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Wednesday, 6 February 2013

Safety hazards for business owners


As a business owner, you should have comprehensive liability insurance coverage for those unfortunate occasions on which someone is injured on the premises of your business. That said, taking the time to identify and minimize the health and safety risks of your business environment can save you a great deal of guilt, hassle, as well as expense in terms of the costly insurance claims you may need to file. Here are some of the most common workplace hazards that you'll want to rid your business of:
  • Icy walkways: Icy walkways are one of the most common type of hazard that business have to deal with, and one of the worst liabilities. Depending on the size of your company, you will either want to take care of this internally, or hire an outside company to take care of this for you. Remember that diligence is key with snow and ice removal, and know yourself: if you know you won't be able to maintain your walkways at all times, you should definitely turn to a professional—even if you decide to have hired help only half of the time, and to take responsibility for cleaning yourself the rest of the time. Obviously the most critical time during which the area needs to be well cleared is during your business hours, when you are more likely to have people walking about your premises. 

  • Wet floors:  Certainly, regular cleaning and disinfecting routines are part of maintaining a healthy business environment, but they also pose the risk of wet floors. Know when your floors will be washed, and be sure to use caution signs. If at all possible, block off the affected areas until they are dry. Of course, wet floors may also ensue when a constant stream of foot traffic in the winter treks in snow from outside which then melts in the warm indoors. Try to anticipate that ahead of time, and minimize the moisture by placing generously sized absorbent mats at the entrance of your business. 

  • Janitorial closets: A closet packed with cleaning supplies is full of chemicals that might be great for destroying microbes, but terrible for direct contact with people. This can be dangerous for children who wander out of their parents' supervision, but it can also be dangerous for adults who mistake a hazardous substance for a safe one. Eliminate that risk by keeping all such solutions in a locked space, limiting the number of people who have access to this space.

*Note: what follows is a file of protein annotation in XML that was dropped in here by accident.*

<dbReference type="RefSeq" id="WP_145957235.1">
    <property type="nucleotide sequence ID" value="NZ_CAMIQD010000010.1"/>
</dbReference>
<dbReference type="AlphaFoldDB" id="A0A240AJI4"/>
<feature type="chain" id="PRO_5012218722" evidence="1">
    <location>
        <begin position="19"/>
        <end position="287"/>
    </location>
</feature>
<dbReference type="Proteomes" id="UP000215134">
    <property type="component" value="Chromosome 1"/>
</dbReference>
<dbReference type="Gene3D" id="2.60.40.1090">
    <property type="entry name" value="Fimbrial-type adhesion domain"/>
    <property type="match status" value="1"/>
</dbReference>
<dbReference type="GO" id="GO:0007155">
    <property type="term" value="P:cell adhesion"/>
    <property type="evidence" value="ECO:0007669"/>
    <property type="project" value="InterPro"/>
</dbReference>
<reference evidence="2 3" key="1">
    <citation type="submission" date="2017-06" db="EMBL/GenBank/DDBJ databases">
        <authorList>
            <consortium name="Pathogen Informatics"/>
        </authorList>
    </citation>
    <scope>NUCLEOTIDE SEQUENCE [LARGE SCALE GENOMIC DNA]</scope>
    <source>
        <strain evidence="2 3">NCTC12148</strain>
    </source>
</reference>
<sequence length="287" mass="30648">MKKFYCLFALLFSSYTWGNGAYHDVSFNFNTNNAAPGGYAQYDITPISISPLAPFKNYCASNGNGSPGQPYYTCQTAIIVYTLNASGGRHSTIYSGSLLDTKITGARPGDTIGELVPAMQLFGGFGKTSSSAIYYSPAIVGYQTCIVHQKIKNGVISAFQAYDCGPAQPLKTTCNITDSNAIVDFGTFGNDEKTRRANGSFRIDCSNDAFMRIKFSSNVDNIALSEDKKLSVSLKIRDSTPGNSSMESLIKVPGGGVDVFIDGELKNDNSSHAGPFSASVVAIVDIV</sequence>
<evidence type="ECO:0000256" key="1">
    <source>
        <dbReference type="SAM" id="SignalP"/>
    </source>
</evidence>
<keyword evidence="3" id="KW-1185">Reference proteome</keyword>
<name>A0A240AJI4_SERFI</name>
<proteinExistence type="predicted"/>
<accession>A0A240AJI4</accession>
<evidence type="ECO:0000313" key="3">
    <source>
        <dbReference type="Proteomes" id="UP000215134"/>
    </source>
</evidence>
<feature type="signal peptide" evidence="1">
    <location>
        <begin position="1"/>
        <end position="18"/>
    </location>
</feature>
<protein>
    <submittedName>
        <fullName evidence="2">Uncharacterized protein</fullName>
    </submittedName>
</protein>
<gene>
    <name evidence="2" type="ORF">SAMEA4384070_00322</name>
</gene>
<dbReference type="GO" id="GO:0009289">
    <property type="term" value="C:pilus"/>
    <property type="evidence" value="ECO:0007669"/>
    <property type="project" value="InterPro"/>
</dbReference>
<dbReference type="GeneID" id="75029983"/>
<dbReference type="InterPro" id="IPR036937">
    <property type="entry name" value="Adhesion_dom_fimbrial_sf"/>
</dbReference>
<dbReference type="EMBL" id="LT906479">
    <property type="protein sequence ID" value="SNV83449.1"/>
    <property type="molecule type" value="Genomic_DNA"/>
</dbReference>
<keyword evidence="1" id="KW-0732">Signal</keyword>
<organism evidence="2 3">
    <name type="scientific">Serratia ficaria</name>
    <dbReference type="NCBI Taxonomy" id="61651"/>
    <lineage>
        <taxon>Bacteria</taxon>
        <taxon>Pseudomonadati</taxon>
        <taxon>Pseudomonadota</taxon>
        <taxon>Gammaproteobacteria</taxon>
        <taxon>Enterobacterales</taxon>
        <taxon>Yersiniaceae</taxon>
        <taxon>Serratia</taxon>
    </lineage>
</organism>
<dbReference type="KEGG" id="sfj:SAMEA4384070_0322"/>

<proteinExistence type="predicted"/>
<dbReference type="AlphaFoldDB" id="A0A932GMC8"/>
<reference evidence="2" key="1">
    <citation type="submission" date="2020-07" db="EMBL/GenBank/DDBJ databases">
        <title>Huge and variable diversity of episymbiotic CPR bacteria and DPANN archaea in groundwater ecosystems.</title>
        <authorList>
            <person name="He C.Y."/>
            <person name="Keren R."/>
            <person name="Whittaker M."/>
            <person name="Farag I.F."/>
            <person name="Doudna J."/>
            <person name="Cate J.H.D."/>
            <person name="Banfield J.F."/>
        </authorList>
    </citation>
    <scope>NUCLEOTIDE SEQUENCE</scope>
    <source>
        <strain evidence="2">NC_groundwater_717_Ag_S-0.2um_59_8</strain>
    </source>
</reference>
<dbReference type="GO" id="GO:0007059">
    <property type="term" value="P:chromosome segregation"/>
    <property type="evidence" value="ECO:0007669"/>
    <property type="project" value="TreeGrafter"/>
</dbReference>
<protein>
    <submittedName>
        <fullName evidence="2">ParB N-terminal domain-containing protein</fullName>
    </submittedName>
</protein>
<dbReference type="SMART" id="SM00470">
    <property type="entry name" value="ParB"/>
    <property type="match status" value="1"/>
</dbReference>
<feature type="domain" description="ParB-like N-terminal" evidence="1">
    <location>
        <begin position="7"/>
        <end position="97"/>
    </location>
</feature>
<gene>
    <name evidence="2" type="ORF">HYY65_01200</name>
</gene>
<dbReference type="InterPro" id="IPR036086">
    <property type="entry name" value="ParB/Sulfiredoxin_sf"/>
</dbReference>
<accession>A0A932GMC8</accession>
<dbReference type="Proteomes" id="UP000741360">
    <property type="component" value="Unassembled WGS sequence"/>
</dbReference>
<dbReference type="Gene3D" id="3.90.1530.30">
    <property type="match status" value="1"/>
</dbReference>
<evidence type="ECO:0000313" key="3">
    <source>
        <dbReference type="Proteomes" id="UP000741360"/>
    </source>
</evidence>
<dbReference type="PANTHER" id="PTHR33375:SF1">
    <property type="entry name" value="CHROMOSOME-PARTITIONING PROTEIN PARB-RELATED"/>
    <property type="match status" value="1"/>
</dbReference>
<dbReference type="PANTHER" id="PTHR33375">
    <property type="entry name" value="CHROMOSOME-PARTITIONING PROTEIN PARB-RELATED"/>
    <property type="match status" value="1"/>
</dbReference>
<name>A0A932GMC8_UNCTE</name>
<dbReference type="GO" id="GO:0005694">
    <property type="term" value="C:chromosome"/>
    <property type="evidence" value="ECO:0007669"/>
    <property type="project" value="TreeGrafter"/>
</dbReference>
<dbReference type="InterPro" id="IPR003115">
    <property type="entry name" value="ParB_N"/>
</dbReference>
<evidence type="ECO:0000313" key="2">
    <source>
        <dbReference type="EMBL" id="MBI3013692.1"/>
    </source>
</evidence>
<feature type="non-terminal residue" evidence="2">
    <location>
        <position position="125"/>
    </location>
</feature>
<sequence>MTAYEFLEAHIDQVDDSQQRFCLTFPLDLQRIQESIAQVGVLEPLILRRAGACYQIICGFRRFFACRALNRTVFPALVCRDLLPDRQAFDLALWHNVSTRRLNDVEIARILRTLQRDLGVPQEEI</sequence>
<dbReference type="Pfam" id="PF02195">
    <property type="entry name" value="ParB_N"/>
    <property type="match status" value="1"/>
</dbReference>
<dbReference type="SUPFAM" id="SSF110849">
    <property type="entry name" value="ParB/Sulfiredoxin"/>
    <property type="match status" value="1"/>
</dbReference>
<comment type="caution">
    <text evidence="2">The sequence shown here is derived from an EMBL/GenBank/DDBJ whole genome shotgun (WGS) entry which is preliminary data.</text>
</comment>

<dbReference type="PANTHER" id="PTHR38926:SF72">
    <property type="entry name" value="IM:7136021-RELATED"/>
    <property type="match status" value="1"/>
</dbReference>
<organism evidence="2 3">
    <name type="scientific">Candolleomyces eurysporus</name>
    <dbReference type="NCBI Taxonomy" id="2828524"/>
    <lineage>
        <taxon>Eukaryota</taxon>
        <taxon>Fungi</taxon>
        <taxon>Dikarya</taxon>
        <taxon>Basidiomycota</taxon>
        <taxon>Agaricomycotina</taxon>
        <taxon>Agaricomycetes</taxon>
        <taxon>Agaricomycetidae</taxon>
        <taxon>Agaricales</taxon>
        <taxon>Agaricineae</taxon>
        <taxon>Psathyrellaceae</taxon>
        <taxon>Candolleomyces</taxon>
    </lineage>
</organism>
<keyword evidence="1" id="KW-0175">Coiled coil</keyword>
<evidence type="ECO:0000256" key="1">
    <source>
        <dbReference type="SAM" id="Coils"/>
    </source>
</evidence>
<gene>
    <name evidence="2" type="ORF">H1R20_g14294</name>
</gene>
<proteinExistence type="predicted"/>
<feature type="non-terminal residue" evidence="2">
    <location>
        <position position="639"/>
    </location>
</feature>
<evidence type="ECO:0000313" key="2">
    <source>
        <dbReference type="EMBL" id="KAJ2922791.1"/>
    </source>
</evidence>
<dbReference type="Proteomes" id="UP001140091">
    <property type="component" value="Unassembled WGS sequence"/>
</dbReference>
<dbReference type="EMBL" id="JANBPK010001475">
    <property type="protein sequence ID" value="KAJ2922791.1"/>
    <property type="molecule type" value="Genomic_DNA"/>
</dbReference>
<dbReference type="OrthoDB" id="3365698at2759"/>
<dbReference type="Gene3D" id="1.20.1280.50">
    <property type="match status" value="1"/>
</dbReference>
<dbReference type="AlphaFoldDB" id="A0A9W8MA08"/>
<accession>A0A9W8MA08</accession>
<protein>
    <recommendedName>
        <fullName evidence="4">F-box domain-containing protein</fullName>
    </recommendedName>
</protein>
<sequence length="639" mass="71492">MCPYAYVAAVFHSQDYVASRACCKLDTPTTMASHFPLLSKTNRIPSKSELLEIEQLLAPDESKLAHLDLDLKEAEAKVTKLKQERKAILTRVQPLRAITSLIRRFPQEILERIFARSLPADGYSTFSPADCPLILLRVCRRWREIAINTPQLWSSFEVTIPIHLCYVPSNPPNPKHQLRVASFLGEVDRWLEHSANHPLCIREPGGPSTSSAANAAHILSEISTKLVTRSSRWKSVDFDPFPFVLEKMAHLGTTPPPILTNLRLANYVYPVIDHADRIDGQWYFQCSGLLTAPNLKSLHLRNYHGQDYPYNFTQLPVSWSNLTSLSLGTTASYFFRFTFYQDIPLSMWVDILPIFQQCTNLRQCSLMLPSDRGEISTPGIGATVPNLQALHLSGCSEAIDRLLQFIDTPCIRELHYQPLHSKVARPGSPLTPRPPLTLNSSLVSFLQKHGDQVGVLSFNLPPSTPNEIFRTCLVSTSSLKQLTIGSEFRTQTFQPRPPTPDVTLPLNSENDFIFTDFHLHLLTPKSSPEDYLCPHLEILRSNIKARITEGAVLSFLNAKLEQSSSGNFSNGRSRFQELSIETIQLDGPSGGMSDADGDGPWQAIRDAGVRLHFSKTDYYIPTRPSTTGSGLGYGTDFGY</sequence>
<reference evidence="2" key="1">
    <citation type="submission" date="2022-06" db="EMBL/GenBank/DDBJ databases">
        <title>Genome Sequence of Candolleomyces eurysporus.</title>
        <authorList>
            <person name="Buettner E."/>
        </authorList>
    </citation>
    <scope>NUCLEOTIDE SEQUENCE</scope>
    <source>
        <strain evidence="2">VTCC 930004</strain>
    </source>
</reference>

• Unstable furniture and fixtures: If you have been affected by an earthquake of considerable force at any point in your life, you know the importance of making sure that furniture is secured and stabilized. Bolt bookcases to the wall, as well as flat screen displays, and try to minimize the amount of trinkets and loose objects lying around, waiting for their turn to bump someone in the head.

  • Unkempt lawns: A yard that has not been maintained isn't just an eyesore, it's dangerous. Piles of leaves can disguise uneven ground, which can lead to injury. Vines and sticks can be tripping hazards, as can gnarly roots in overgrown trees. Trees also need trimming to eliminate the risks of heavy limbs falling and causing damage to a visitor's property, or injury to their person (particularly during stormy weather). As with snow and ice removal, determine what you are able to do in this regard yourself, and hire out the rest to a professional.

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